Modeled after state-of-the-art learning commons at top universities, the flexible, multi-use John and Claudia Belk Upper School Learning Center opened in August 2020. The dynamic academic center promotes active collaboration as well as quiet study, while blending access to the latest information technology with traditional books and journals in the Mattei Commons.
- Expands learning opportunities—14,000 square foot academic center with a variety of indoor and outdoor learning spaces.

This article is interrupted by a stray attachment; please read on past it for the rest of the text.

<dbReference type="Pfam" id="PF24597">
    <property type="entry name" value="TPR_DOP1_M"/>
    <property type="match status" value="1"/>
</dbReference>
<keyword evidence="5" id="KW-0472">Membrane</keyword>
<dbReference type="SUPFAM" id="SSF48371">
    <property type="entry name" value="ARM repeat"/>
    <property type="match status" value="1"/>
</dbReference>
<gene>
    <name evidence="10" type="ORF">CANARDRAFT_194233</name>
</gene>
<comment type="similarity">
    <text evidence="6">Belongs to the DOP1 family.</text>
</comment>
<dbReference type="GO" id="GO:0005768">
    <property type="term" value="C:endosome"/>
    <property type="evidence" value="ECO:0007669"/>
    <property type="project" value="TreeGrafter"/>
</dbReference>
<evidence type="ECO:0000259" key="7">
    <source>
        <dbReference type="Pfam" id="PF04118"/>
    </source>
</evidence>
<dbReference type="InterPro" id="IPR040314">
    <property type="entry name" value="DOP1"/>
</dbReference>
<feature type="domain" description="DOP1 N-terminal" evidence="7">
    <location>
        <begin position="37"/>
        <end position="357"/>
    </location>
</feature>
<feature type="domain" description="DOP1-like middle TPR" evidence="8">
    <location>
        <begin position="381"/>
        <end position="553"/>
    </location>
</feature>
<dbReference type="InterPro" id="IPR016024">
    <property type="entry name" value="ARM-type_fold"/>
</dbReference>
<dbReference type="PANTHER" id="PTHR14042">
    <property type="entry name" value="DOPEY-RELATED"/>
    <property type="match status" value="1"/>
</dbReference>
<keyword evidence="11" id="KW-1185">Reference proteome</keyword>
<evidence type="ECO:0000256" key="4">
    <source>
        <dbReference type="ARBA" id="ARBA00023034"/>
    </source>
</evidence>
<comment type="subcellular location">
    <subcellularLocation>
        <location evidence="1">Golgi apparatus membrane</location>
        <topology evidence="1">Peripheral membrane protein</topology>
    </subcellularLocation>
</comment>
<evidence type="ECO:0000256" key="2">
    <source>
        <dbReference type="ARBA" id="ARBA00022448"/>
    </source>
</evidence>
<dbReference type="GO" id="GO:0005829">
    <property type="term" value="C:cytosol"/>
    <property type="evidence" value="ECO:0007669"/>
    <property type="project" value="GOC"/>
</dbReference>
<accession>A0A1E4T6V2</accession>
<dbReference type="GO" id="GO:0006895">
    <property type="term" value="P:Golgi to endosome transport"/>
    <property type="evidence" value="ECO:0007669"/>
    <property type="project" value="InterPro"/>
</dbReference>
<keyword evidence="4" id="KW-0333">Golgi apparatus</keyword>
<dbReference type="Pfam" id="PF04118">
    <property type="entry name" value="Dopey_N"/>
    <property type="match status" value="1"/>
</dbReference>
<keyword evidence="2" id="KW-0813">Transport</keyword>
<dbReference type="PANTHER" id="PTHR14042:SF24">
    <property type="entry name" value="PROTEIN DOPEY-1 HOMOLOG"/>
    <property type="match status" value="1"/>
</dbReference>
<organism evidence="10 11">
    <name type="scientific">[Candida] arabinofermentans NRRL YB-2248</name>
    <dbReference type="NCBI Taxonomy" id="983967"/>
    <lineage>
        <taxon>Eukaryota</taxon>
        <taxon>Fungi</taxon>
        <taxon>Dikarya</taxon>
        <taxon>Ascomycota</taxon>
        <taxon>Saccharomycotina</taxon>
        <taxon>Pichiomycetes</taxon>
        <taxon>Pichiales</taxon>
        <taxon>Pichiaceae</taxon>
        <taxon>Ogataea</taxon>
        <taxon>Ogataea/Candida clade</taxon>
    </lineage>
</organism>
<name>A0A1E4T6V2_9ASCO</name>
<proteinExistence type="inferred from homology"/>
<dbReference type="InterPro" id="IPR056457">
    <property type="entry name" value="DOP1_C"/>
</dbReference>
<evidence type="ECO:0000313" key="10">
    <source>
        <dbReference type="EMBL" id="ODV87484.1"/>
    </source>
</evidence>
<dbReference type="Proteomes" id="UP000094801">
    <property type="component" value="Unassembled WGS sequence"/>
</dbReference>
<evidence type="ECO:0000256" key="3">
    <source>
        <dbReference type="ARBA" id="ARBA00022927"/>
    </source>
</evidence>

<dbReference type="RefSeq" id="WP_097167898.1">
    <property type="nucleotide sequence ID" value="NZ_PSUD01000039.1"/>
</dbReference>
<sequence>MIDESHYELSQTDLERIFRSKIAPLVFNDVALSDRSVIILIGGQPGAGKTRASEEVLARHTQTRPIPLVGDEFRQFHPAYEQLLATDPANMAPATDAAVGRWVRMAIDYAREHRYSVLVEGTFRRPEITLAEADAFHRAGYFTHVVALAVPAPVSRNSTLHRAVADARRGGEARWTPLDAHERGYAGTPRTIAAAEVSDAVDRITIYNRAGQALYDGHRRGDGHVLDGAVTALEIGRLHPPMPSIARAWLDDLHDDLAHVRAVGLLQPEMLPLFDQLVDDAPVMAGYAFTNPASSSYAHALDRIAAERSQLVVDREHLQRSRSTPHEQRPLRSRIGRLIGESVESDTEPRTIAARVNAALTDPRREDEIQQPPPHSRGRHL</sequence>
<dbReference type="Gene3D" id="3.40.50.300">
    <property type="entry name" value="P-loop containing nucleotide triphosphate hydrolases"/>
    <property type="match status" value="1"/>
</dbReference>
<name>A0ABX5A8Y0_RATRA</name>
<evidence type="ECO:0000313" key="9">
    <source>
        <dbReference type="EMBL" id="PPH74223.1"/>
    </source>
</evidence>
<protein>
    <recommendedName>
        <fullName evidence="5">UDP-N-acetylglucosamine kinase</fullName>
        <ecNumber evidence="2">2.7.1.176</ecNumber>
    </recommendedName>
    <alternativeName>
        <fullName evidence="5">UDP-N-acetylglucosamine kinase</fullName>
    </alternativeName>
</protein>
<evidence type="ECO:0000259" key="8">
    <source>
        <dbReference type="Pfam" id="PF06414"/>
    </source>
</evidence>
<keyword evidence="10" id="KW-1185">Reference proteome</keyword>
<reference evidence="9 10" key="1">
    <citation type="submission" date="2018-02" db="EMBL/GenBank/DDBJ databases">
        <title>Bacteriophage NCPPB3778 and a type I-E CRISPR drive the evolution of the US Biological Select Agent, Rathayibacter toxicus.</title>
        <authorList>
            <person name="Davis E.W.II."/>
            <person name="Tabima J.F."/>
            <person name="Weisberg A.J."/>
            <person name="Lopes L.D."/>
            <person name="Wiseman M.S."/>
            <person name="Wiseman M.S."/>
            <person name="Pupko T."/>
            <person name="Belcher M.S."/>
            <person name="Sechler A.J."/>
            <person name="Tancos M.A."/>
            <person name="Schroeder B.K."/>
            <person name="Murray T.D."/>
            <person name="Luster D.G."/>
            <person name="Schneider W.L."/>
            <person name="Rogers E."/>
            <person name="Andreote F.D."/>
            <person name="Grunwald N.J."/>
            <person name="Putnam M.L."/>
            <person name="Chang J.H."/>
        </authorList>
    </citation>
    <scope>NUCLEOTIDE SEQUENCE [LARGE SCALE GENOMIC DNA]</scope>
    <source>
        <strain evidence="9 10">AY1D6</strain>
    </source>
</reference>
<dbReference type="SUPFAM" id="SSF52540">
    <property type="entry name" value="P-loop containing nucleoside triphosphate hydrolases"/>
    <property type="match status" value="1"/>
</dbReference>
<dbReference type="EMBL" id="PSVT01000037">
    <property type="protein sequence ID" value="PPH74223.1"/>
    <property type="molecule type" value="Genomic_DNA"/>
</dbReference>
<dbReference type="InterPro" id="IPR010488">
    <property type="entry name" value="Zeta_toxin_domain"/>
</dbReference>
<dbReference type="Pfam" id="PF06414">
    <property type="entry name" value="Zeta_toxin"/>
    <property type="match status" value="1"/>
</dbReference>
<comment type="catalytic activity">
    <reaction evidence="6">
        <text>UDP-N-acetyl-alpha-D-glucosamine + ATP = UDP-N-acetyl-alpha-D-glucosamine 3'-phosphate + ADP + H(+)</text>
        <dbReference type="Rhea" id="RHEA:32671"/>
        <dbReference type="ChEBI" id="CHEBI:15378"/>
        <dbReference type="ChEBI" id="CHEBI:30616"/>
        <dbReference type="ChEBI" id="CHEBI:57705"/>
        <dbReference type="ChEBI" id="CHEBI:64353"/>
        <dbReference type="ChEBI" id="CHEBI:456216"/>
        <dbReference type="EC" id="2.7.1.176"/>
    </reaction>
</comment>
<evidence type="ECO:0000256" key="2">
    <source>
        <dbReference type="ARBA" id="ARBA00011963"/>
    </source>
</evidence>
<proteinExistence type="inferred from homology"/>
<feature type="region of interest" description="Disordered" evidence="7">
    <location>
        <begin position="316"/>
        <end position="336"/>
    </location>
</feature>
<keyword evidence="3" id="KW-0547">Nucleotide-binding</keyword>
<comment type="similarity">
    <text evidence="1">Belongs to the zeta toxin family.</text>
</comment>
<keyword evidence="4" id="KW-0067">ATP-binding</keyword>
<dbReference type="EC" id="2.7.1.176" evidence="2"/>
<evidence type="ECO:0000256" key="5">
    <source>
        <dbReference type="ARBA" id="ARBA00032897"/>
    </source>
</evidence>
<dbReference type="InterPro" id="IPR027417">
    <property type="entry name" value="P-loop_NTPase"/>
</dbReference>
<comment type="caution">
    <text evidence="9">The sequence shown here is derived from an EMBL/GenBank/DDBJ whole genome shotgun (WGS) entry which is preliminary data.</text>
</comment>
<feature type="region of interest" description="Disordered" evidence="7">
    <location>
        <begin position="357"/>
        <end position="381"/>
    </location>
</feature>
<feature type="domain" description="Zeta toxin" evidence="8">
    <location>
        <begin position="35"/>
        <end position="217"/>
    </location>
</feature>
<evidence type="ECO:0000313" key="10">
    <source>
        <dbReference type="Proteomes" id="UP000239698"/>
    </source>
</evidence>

- Incorporates study, meeting, and collaborative space to foster a sense of community through learning.
- Adds a new recording studio with audio and video equipment, making emerging technologies available to help inspire, educate, and spark creativity.
- Features reconfigurable furniture, flexible technology, and a wealth of study space options to accommodate all learning styles.
About Tedd Roseberry
Tedd joined Country Day in August 2019 and previously served at Carolina Day School, where he was charged with transforming the upper school library into an open, inviting facility that became a hub for student learning and relaxation. Before that, he was librarian and academic technology specialist at Christchurch School in Virginia, where he reorganized and reshaped the library collection to fit the evolving place-based education strategy of the school.